“For a bedroom, you might want a more restful color like gray-green or gray, light blue or tan,” Jones says. “These and dark colors like bronze and brown will make the room an easier place to fall asleep.”
In kids’ bedrooms or game rooms, Jones suggests using softer colors “if your children are hyper”; brighter primary colors or bolder colors if the youth are a bit more on the passive side. And, let’s not forget Dad. “For a man cave,” she says, “use earth tones.”
When deciding on best colors for different rooms, be careful not to overlook finish or sheen. Finishes include flat, eggshell, satin, semi gloss and glossy.
The beauty of flat paint is that it will hide imperfections in your wall,” Jordan says. “Eggshell — probably one of the most-popular finishes — has a nice subtle sheen to it.” Eggshell also is more durable and “slightly trickier to touch-up,” Sharp adds, while also tending “to highlight poor construction or other defects in a wall.”
Glossier finishes such as satin and semi gloss, professionals say, work better in high-traffic areas or areas where regular cleaning may be needed. Satin typically is not recommended for interior use.
“The finish should be based on function of the room,” Ewing says. “I never use flat on anything other than a ceiling, for it chalks if you try to wipe it off. It gives a soft, matte finish. At the other end, glossy is a hard finish, therefore more durable. Despite being ideal for trim and high-traffic or high-kick areas (the wall beneath a breakfast bar, for example), I rarely use high gloss because it tends to make antiques and organic colors look drab. I much prefer satin or semi-gloss instead. They are only a bit less durable, [and] much less glaring. For walls, I use eggshell, pearl or satin — eggshell for most rooms, and pearl or satin for walls that [you’ll need to scrub].”
If you’re looking for inspiration or even to get an idea of the color of your paint choices before applying, you’ll find a wealth of resources online.
“All of the color companies offer a way to look at a photo of a room (or upload your own) and change the wall, ceilings and trim colors,” Ewing says. “It’s really quite cool. It is, however, only for reference. Never select a paint color from a computer monitor! Get the actual chips or, better yet, paint a swatch or sample board. The real thing may be similar to what you see on your screen, but it will never be an exact match.”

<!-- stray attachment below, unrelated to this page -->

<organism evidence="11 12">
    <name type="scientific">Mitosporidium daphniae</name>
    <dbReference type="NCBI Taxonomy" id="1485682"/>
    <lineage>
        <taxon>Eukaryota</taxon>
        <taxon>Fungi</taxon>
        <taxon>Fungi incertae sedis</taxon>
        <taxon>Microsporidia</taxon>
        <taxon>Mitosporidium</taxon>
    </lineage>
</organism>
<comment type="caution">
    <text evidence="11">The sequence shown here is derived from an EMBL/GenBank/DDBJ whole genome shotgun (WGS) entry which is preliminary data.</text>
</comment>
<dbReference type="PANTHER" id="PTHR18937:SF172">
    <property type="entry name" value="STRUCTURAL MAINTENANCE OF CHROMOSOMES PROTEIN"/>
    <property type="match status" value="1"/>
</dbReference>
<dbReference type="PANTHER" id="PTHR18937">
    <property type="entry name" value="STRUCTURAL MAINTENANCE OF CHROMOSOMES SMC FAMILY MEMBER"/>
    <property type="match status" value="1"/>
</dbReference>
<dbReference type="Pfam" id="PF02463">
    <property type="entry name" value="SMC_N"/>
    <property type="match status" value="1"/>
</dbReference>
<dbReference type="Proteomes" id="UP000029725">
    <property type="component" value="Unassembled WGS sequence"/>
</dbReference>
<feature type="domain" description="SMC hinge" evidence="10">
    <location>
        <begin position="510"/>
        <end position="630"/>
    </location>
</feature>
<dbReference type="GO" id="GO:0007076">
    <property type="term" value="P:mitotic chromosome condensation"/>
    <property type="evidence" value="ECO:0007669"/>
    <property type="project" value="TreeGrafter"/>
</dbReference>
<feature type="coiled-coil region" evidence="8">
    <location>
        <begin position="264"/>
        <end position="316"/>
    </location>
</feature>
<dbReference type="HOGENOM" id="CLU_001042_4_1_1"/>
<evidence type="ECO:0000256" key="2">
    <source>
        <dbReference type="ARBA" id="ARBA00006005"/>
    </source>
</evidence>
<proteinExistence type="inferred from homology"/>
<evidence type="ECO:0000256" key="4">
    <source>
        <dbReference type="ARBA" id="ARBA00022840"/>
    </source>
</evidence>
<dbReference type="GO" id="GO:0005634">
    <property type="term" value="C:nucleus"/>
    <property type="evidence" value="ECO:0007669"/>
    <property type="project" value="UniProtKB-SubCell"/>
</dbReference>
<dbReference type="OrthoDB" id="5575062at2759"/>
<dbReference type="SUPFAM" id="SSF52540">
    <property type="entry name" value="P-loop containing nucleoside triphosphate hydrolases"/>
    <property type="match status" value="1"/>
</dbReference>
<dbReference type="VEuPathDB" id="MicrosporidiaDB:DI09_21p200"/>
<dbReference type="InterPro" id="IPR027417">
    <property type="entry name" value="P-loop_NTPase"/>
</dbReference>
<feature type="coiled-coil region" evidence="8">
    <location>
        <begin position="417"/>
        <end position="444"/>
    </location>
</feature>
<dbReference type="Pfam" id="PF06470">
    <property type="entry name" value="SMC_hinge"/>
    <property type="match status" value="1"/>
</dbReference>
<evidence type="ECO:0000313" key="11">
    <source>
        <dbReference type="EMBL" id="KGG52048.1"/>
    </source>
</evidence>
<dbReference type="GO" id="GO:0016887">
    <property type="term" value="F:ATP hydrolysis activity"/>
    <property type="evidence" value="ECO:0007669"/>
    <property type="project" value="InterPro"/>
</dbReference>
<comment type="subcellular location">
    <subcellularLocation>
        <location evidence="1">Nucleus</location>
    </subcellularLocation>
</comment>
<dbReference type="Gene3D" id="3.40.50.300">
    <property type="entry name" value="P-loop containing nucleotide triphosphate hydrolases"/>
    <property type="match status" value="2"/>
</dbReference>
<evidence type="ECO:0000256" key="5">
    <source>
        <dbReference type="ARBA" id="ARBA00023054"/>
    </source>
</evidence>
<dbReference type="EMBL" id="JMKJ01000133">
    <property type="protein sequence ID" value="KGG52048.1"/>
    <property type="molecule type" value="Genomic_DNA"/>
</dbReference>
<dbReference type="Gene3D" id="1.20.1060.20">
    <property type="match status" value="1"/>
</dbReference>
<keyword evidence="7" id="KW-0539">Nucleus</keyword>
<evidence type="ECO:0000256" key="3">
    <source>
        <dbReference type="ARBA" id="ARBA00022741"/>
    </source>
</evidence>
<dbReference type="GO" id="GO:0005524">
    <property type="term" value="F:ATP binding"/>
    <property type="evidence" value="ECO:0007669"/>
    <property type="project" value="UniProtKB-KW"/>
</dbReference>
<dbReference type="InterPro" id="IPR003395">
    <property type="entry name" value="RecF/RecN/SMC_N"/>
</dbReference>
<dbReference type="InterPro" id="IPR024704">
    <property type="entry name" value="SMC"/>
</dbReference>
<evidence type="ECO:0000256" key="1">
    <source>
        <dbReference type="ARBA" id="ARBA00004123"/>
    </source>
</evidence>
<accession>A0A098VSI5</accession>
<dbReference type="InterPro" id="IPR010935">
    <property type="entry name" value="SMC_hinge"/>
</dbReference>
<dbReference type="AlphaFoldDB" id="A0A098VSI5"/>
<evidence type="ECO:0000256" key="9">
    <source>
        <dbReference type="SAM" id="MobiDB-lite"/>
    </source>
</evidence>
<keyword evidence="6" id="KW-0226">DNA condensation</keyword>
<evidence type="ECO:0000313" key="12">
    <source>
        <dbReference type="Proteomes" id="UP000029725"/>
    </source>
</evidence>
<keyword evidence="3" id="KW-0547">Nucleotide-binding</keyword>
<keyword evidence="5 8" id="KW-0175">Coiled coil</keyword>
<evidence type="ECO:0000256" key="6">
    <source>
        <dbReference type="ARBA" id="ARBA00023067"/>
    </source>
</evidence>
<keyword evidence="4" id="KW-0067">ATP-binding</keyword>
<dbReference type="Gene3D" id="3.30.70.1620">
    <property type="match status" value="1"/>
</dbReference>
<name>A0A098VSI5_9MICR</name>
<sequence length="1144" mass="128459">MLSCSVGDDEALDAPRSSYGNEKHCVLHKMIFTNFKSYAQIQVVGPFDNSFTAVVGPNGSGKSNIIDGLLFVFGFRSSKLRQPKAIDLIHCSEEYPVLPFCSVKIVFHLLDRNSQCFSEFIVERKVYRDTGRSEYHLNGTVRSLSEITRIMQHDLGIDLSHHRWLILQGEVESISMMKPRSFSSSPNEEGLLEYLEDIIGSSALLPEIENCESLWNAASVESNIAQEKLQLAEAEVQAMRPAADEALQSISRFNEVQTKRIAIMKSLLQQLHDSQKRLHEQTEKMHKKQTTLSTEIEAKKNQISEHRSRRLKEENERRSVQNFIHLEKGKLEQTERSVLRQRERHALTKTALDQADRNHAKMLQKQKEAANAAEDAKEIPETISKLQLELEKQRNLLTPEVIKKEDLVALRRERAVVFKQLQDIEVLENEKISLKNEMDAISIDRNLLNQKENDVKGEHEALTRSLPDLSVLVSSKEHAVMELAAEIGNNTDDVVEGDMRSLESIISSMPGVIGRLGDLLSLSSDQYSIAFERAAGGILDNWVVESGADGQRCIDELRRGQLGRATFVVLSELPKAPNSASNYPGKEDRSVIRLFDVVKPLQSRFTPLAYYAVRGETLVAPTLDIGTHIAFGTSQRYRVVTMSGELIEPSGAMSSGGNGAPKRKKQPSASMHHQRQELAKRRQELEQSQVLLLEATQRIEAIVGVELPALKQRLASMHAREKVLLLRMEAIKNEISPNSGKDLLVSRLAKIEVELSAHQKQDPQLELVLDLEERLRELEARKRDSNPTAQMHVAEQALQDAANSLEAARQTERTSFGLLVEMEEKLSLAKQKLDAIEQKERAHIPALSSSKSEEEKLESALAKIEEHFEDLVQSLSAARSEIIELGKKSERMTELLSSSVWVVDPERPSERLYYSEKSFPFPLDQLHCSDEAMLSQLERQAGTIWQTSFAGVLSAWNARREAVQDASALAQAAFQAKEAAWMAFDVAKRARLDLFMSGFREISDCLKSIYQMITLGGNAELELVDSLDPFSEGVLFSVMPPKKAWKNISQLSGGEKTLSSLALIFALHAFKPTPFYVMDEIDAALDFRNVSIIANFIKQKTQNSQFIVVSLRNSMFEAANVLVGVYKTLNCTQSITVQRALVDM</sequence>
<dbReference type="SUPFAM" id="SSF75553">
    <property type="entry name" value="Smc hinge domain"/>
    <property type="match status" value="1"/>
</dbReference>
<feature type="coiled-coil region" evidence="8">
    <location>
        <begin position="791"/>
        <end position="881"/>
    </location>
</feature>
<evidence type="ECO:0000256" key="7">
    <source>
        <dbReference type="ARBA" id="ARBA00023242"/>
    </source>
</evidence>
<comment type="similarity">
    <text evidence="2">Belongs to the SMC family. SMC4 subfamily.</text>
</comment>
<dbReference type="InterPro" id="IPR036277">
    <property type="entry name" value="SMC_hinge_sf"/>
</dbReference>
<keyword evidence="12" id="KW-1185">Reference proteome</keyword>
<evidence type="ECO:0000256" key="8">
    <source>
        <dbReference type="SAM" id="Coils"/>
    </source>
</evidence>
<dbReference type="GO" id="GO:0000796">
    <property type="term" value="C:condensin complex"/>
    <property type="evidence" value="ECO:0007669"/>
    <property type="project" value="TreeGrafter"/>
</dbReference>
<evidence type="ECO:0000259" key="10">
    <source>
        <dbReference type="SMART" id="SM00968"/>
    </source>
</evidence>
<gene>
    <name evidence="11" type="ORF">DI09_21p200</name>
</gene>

Sharp echoes that sentiment. “I much prefer to get larger samples of the actual color up on the walls, and even still must always accept that the only real way to see what it will look like in the space is to paint the whole room.”
Ewing suggests www.design-seeds.com as a resource for inspiration. Some of the online tools from Sherwin-Williams include ColorSnap Studio for iPad, through which you may take a photo of a color you like and match that color to a Sherwin-Williams color or virtually paint a room; and Color Visualizer, where you may upload a photo and drag and drop a color or use a brush to paint. Benjamin Moore offers the Color Capture app that allows you to snap a picture of a color that catches your eye then find the paint company’s match.
“The main thing to keep in mind is that it is your home,” Jones recommends. “Make it yours. Make sure to keep the colors transitioning from room to room. You want to make the overall tonality of the house come off well.”
Ask an Expert
Q: If I am painting my walls do I need to paint my trim?
A: It depends on budget but it really finishes off a room professionally. Most of the non-trim jobs we complete are followed up with trim work. You might not notice it, but the trim in houses with multiple kids is in desperate need of a touchup. It likely has shoe scuff marks and nicks from moving or carpet installation. The trim is doing its job by protecting the walls and sealing the wall and floor connection.
—Scott Specker, owner, Five Star Painting